# Given an Alphabet, how many words can you make with these restrictions.

I'm trying to understand from a combinatoric point of view why a particular answer is wrong. I'm given the alphabet $\Sigma = \{ 0,1,2 \}$ and the set of 8 letter words made from that alphabet, $\Sigma_8$ . There are $3^8 =6561$ such 8 letter words.

How many words have exactly three 1's?

How many words have at least one each of 0,1 and 2?

In the first question I reasoned that first I choose $\binom{8}{3}$ places for the three 1's. Then I have 5 place left where I can put 0's and 2's which is $2^5$. Since I can combine each choice of 1 positions with every one of the $2^5$ arrangements of 0's and 2's then I get $\binom{8}{3}\cdot 2^5 = 1792$ which is correct.

I tried applying the same reasoning to the second question and got $\binom{8}{3}\cdot 3^5 = 13608$ which is obviously wrong.

Was my reasoning sound in the first question or did I just happen to get the correct answer by chance? If it is sound, why doesn't it work with the second question?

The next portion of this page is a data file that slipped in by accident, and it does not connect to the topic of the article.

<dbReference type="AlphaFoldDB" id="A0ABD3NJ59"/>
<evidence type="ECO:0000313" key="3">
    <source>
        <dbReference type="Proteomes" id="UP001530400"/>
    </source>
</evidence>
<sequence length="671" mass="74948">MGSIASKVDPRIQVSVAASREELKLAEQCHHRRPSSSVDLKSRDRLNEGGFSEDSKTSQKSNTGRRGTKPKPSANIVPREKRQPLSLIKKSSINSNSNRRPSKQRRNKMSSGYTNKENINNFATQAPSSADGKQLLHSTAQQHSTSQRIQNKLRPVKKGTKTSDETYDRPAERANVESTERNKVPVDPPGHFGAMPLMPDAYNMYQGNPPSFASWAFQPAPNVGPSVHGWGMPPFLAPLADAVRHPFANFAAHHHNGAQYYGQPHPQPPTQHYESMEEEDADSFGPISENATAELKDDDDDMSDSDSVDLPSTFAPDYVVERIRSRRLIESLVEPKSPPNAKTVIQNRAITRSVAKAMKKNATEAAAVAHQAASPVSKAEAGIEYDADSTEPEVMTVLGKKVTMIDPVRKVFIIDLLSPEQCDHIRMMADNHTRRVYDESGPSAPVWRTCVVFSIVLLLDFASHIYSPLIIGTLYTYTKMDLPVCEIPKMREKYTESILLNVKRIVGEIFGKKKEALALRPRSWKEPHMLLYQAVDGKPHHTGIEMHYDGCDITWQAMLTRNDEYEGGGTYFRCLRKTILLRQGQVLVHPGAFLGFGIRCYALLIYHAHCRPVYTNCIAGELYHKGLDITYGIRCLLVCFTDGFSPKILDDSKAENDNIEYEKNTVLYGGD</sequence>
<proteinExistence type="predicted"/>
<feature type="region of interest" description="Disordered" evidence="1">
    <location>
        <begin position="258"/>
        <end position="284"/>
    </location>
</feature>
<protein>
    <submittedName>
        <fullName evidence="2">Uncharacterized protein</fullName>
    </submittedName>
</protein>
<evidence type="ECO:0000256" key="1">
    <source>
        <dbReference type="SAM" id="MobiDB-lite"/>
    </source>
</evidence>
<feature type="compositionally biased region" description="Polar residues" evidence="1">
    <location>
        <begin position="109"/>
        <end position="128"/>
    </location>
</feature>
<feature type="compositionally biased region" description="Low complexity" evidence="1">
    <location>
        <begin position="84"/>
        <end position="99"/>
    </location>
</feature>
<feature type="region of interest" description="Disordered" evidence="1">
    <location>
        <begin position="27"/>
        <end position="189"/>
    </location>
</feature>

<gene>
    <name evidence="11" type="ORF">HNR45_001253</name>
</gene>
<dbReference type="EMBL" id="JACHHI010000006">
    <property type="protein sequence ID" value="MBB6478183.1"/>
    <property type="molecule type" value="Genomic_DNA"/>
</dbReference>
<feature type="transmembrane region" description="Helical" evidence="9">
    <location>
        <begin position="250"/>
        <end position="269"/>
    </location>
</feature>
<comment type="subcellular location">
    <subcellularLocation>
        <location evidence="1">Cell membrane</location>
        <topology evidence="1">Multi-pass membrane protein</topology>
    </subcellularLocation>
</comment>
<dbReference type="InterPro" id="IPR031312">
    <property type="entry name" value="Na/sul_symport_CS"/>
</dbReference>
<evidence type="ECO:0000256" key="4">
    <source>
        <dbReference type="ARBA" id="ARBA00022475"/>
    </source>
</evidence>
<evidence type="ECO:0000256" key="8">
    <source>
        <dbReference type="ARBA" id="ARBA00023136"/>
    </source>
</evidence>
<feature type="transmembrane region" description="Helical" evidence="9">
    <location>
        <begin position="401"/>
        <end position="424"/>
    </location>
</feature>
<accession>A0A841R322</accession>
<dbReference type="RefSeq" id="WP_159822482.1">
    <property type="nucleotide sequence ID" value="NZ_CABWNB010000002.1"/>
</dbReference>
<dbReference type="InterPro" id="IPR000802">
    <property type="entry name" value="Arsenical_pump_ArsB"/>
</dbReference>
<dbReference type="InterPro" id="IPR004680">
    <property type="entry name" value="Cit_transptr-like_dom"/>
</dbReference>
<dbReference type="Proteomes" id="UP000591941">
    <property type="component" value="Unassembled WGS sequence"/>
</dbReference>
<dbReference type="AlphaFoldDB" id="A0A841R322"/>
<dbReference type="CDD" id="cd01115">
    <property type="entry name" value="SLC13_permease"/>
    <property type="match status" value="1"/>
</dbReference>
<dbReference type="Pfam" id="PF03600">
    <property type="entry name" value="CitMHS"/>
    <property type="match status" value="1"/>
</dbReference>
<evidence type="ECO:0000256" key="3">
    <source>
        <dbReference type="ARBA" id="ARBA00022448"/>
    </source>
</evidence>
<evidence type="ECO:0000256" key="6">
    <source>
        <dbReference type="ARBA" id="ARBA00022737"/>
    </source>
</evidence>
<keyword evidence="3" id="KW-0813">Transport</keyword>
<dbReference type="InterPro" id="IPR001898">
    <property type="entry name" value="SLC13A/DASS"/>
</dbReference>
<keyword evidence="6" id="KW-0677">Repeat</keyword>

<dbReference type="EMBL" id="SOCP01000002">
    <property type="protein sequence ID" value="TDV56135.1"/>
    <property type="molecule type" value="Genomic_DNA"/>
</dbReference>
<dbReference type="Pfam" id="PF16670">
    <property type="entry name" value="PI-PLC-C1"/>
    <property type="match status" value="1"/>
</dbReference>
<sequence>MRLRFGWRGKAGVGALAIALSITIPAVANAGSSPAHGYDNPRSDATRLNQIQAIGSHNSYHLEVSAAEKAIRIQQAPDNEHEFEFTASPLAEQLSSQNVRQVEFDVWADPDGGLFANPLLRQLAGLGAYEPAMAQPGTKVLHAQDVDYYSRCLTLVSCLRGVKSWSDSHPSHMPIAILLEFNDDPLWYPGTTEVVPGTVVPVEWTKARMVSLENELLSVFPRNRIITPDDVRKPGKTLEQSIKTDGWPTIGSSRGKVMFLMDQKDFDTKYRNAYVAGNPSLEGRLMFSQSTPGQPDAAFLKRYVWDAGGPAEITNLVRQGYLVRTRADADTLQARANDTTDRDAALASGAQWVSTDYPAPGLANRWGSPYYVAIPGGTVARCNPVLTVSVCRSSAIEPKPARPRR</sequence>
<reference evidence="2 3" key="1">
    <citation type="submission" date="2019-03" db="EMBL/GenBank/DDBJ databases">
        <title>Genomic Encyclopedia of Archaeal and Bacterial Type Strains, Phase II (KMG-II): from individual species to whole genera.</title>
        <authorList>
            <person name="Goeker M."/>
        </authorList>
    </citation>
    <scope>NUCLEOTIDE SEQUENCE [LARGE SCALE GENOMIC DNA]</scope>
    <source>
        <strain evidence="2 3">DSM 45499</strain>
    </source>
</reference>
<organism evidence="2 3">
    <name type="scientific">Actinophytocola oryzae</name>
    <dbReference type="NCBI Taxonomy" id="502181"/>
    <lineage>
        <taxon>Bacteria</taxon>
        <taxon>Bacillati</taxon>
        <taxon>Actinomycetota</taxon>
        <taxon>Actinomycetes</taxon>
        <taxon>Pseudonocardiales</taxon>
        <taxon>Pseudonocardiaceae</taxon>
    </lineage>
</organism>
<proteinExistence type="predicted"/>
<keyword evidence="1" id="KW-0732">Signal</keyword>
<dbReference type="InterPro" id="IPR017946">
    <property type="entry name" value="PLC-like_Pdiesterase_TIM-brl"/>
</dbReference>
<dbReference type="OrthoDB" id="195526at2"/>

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Why was this question marked down, especially more than two years after it was asked? – Robert S. Barnes Mar 15 '14 at 17:43

In the second question, by choosing three places to put a $0$, a $1$, and a $2$, you are counting each word several times. For example, you count the word $01222222$ once as $\underline{012}22222$, once as $\underline{01}2\underline{2}222$, once as $\underline{01}222\underline{2}22$, and so on, where the underline denotes the three chosen places.
You are also undercounting, for each choice of 3 places, the permutations of $0$, $1$, and $2$ that go in them, but that's a different story.
This was not a problem in the first question because once you have chosen 3 places for the $1$'s, the rest of the places can't have a $1$ in them, so you never count a word more than once.
The easiest way to get the right answer to the second question is probably to count the number of words that have no $0$, or no $1$, or no $2$, and subtract that from the total number of words. Remember not to overcount the words that have no $0$ and no $1$, etc.